Pattea Torrence, owner of Old Edna Townsite, was recently acknowledged by the California Legislature Assembly for her dedication to helping resurrect and revitalize the community of Old Edna and preserving its rich history. She received a certificate of recognition from Assemblyman Katcho Achadjian last week in praise of her work over the past 14 years. The gesture was a complete surprise.
“I’ve tried many things in my life: riding horses, playing drums and guitar and singing,” Torrence said. “I didn’t seem to excel in those things. Then I realized how much I love to refurbish old things. So receiving recognition for my efforts for revitalizing Old Edna is very rewarding. It’s the first time I’ve ever received any kind of official recognition.”
Originally introduced to the property in the 1970s, Torrence fell in love with the property as a child. When the opportunity came to purchase the historic site in 2000, she and her husband, Jeff Kocan, purchased it. With 11 structures at Old Edna, their projects began with the most historic building on site, Edna Hall, now home to Sextant Wines Tasting Room. Torrence then refurbished the main farmhouse, Suite Edna, and DeSolina Cottage into vacation rentals where guests can stay and enjoy the Edna Valley wine country.
Historical records of Edna Valley can be traced back to the 1840’s when the Corral de Piedra land grant was awarded to Jose Maria Villavicencia by the Mexican government. When the townsite was bustling with commerce and activity, it became a provision-supply center to travelers in covered wagons making their way to the beach.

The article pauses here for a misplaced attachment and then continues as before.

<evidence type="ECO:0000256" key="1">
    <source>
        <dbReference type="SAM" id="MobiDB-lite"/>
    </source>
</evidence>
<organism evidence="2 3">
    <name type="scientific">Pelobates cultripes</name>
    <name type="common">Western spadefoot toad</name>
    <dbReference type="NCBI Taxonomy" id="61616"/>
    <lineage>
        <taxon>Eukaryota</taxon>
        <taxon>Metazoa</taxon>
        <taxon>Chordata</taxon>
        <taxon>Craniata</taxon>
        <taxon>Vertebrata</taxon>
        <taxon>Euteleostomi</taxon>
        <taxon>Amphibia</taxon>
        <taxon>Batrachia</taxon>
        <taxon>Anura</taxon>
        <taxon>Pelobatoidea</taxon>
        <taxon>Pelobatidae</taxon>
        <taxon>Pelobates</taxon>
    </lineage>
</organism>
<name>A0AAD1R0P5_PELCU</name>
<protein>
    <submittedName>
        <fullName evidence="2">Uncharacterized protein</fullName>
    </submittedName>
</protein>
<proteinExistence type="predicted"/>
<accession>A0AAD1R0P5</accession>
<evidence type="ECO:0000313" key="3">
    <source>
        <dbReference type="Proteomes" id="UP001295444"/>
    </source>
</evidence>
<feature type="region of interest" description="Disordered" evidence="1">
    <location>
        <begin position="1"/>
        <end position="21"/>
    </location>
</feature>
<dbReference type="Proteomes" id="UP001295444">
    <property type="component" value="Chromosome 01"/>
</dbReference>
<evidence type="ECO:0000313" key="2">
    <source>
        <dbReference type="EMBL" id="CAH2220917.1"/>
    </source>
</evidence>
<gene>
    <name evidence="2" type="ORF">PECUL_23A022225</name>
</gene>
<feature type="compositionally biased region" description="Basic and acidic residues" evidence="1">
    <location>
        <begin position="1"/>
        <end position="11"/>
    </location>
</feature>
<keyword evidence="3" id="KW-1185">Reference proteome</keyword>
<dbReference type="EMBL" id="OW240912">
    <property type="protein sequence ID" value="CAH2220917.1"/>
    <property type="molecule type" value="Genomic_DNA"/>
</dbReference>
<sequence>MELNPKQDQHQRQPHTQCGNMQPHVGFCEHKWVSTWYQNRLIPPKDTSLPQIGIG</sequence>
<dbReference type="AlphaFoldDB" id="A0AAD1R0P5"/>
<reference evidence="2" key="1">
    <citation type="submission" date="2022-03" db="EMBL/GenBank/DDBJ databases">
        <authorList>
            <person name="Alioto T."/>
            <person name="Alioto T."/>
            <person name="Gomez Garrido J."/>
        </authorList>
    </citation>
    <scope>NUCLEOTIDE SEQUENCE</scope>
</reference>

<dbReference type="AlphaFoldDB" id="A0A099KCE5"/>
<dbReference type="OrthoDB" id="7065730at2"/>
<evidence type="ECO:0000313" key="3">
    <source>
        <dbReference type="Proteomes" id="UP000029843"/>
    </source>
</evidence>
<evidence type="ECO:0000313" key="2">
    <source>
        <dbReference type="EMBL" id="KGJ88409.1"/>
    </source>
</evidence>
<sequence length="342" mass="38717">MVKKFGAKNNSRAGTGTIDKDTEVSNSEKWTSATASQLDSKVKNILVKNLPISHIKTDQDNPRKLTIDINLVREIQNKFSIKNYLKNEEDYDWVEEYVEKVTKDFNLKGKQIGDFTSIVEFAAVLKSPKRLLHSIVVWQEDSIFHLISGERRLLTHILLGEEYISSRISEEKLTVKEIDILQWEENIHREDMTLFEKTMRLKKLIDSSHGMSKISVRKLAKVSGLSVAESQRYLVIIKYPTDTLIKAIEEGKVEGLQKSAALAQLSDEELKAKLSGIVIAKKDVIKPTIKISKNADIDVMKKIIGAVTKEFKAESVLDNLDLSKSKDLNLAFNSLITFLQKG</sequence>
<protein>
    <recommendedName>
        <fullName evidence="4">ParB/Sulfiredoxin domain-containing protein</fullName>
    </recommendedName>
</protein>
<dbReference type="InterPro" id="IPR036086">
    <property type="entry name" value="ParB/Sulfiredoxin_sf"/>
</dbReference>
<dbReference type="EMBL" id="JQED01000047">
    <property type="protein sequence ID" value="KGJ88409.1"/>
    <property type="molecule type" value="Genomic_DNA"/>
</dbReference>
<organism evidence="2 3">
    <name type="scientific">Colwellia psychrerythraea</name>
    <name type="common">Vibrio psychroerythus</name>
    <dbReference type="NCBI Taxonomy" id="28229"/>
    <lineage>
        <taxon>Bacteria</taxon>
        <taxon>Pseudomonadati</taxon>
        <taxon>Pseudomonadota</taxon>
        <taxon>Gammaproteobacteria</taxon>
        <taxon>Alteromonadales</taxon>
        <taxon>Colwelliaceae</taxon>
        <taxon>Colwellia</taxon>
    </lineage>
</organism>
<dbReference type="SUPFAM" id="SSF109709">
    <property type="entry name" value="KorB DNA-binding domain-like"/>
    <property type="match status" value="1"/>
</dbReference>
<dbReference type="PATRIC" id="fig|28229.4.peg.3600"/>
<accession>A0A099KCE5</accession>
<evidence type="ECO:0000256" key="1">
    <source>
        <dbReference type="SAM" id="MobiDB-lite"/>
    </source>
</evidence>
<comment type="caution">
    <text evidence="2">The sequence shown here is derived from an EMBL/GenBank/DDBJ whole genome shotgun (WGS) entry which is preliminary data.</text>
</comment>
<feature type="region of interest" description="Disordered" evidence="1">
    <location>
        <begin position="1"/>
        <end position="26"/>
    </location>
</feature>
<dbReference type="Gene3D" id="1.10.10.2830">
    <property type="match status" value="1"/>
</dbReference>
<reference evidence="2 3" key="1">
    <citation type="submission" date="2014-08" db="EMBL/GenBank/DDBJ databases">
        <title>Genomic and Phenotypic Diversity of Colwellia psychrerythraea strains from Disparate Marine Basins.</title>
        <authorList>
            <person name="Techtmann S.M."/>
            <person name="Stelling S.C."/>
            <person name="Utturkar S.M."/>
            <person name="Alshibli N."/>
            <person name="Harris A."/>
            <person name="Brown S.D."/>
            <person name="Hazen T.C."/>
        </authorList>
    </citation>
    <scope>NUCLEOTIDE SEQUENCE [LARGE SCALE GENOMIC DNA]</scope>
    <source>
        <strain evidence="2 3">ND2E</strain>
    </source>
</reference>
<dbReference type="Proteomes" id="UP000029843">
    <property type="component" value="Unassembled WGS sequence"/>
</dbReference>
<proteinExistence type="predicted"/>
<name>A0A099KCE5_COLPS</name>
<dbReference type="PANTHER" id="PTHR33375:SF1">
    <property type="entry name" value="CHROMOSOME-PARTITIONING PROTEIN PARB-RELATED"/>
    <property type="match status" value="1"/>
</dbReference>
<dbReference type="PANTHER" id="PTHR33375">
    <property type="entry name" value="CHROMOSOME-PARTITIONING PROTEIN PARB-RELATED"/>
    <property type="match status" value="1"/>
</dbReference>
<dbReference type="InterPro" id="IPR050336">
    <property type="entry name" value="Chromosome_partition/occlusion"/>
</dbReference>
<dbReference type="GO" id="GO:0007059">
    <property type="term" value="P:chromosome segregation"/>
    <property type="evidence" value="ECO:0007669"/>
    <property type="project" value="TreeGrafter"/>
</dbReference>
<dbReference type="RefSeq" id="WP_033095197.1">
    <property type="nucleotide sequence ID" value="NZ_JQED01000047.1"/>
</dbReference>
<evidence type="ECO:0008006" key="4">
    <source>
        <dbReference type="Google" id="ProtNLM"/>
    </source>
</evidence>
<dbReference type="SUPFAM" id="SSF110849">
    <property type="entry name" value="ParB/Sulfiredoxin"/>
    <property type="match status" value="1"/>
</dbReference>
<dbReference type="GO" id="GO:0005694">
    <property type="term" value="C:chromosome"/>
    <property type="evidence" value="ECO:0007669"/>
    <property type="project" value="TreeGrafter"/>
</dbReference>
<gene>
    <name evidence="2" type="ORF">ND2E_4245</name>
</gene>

Despite the available historical records, an ongoing question still remains unanswered. Where did the name Edna come from? Since the valley holds much name recognition as prized wine country, local historians have come up with a few possible answers. In 1887, a widower with three small children by the name of Lynford Maxwell became the postmaster at Old Edna Townsite. He set up the post office building that doubled as Tipton’s Butcher Shop. Maxwell eventually purchased more acreage from the Steele Brothers and made plans to develop a town named “Maxwellton.” Allegedly, the United States postal authorities rejected the name because it was too lengthy. Some historians presume that Maxwell then chose Edna in honor of one of his daughters or granddaughters.
Other theories of the town’s namesake may have come from Edgar Steele’s prized brown mare named Edna, or a German nun, Sister Edna, who courageously broke up brawls among the cattlemen in the town’s saloons. The name may have been attributed to a woman who provided her services in the “Crib” located on the property.
Torrence has taken on a serious responsibility as co-steward of Old Edna. When asked what she loves most about owning the town, she happily replied, “I love going to work every day. I don’t even go to the beach anymore.” She added, “I remember the day we closed escrow like it was yesterday. We purchased the property from the Ahearn and Wendt families. Driving to my own little town on Old Price Canyon Road, I realized then that not only had I committed to a project that may take a few good years, I’d also bought in on a lifestyle that suited me quite well. The excitement of the day is still with me, and I believe it always will be.”
“She (Old Edna) and I are old friends, I scratch her back and she scratches mine!” Torrence said.